Some of those documents addressed the Angelos law firm, a one-time powerhouse that won billions of dollars in asbestos and tobacco litigation, although it had shrunk with the decline in such cases. Georgia and John Angelos wanted to sell or wind down the firm, against the wishes of Louis Angelos, an attorney. He had been managing the office in his father’s absence.
On Jan. 23, Nusinov filed an amended complaint including what he called the draining of a bank account held by Peter Angelos that contained more than $65 million in 2017, when he first fell ill. It had just $400,000 remaining as of several months ago, the filing said. The complaint also said John Angelos and his mother had increased their ownership stake in the team.
More financial information — particularly as it relates to the Orioles, a potential sale of the club and John Angelos’ compensation — was in the pipeline.
On Jan. 26, Judge Keith Truffer ordered a range of documents to be turned over to Louis Angelos and his lawyers, including from Wells Fargo and Goldman Sachs, an investment firm Georgia Angelos worked with on a possible sale of the Orioles.
The judge also wanted Louis Angelos’ team to receive any documents and communications regarding a possible sale of the family’s interest in the Orioles or MASN.
Truffer had set a deadline of 14 days, instructing Georgia and John Angelos to “produce financial statements reflecting the financial condition of the Baltimore Orioles Limited Partnership (”BOLP”), which includes the Orioles and the Mid-Atlantic Sports Network, from January 1, 2017, to the present.”
Further, he wrote, they would also provide documents to show “compensation or other benefits paid to John Angelos from January 1, 2017 to present in connection with his duties for BOLP, including his work for the Baltimore Orioles and the Mid-Atlantic Sports Network.”
Instead, the cases were dropped via the joint motion.
It says the family’s lawsuits are withdrawn and cannot be refiled, and “the actions in these consolidated proceedings … and all claims, including all counterclaims and defenses, asserted therein be dismissed with prejudice.”
It is unclear what impact that will have now or in the future on the team — worth an estimated $1.3 billion — the law firm and other assets.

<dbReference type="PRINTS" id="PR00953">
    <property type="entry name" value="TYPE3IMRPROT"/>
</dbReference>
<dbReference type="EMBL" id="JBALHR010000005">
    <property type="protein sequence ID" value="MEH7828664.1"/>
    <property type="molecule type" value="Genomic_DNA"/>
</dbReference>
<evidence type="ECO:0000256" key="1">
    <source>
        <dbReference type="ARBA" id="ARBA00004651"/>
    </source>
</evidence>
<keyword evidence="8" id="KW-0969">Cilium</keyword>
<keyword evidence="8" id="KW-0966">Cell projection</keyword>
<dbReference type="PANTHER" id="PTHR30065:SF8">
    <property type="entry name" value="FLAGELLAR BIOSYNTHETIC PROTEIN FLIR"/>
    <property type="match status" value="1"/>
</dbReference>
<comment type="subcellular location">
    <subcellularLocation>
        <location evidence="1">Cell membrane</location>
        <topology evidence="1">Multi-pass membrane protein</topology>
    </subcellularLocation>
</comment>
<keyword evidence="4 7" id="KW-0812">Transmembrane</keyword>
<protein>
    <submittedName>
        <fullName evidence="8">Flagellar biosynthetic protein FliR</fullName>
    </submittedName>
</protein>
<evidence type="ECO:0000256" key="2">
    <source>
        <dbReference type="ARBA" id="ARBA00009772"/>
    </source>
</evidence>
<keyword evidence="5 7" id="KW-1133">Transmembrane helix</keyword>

Louis Angelos had transferred the law firm, of which Peter Angelos was the sole partner and shareholder, to his name last year, saying state law required another attorney to take the place of a disabled one. However, when Georgia Angelos filed suit in August, she called the transfer outright theft and tantamount to financial elder abuse under a recent state law protecting the assets of a vulnerable person.
At a Jan. 26 hearing, Truffer accepted an agreement on the law firm that lawyers had hashed out, at least in part as they huddled in the hallway before the proceedings began and then after they asked for a recess to continue discussions.
With the ownership of the law firm in dispute, the family members’ lawyers agreed that an outside attorney would be named as conservator of the practice. A lawyer in such a role is given the authority to examine a firm’s books, ongoing cases and liabilities and perhaps recommend it be sold or dissolved.
William J. Murphy, a partner at Zuckerman Spaeder, was appointed. He is expected to continue his work as conservator despite the end of the Angelos lawsuits.
The Morning Sun
It’s not known what the agreement to withdraw the cases means in terms of Louis Angelos’ role in the family businesses, particularly now that the law firm is no longer under his control. He previously was vice president of the company that manages the Orioles’ ownership group, but said in his lawsuit that John Angelos consolidated control over the team and removed him from that role.
In some ways, a settlement was among the most likely outcomes, as most cases are resolved without going to trial. In November, Truffer ordered the sides into mediation with a retired appeals court judge, Irma S. Raker, for a maximum of 24 hours. In December, Truffer amended his order, requiring a maximum of 80 hours of mediation.
The end of the litigation could restore a measure of privacy to family members who have always guarded it, despite the highly public role they played when Peter Angelos was active. He is a former Baltimore City Council member and candidate for mayor and a major donor to arts, educational and civic institutions, as well as being the majority owner of the Orioles.
But they can never live entirely private lives, one observer noted.
“I think both John and Lou, and Georgia to a certain extent, realize they’re not a private family,” Palmer said.
“Because the Orioles are a state treasure,” Palmer said, quoting something he said Peter Angelos used to say, “they represent everybody.”
Baltimore Sun reporter Lee O. Sanderlin contributed to this article.